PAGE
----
Tips, advice and general accountancy-related news and views that relate to you and your business.

Capital Allowances

30 Aug 2016

HMRC (‘the taxman’) does not allow businesses to claim depreciation of their fixed assets as an expense

against taxable profits. Instead, they allow businesses to claim Capital Allowances. The principle is similar but Capital Allowances are computed according to strict HMRC rules whereas depreciation is more subjective.

You will usually see the effect of this on the tax computation, which will start with ‘Profit per the accounts’. The depreciation amount is then added back and the Capital Allowances deducted. This is one of several changes which may be made to the ‘accounting profit’ to adjust it to the ‘taxable profit’.

The good news is that the Capital Allowance rates can be generous. There are two rates: an Annual Investment Allowance (AIA) which is given in the year of purchase, and a Writing Down Allowance (WDA) for subsequent years.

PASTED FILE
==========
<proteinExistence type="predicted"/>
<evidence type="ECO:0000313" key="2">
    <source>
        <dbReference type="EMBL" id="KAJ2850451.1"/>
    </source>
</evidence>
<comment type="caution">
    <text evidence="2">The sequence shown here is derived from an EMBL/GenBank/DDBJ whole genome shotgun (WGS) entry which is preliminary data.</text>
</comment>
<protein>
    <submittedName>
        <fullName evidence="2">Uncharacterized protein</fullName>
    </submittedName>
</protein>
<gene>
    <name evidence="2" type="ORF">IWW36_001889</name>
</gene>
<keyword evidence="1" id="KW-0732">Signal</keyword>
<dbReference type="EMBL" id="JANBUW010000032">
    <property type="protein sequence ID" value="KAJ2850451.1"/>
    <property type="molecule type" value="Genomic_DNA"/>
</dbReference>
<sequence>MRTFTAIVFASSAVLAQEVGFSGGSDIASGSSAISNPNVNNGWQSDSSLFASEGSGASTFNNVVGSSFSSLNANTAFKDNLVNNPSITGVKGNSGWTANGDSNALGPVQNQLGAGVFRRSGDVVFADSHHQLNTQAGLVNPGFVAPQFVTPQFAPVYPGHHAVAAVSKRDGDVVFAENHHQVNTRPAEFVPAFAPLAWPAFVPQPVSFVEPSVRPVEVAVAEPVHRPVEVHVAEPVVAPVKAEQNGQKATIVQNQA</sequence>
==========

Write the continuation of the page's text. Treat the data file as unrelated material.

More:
At present there is a 100% AIA for capital expenditure of £100,000. So up to this amount you can claim the full amount of the cost in the first year. Expenditure is generally treated as arising on the day that the title to the asset passes – usually on the day of delivery. However, there are special rules if the date of payment is more than 4 months after the date the title passes. If buying via a hire-purchase agreement it is vital that the asset is actually brought into use.

WDA’s are given on the balance of the asset not yet written off. The Chancellor sets the rate but it is usually around 18% to 20% in 2012.

Where the life of an asset is expected to be less than 8 years it can be classed as a ‘short life asset’ which has a faster write off rate than WDA’s. This treatment is not available for cars and certain other assets.

Leasing is an alternative to purchasing assets outright. The full rental costs can be deducted against profits over the life of the lease. However, there is a 15% disallowance for cars where the CO2 emissions are above 160gm/km.

The above is general advice and individual treatments may vary. The information should not be relied upon without contacting one of our tax advisers.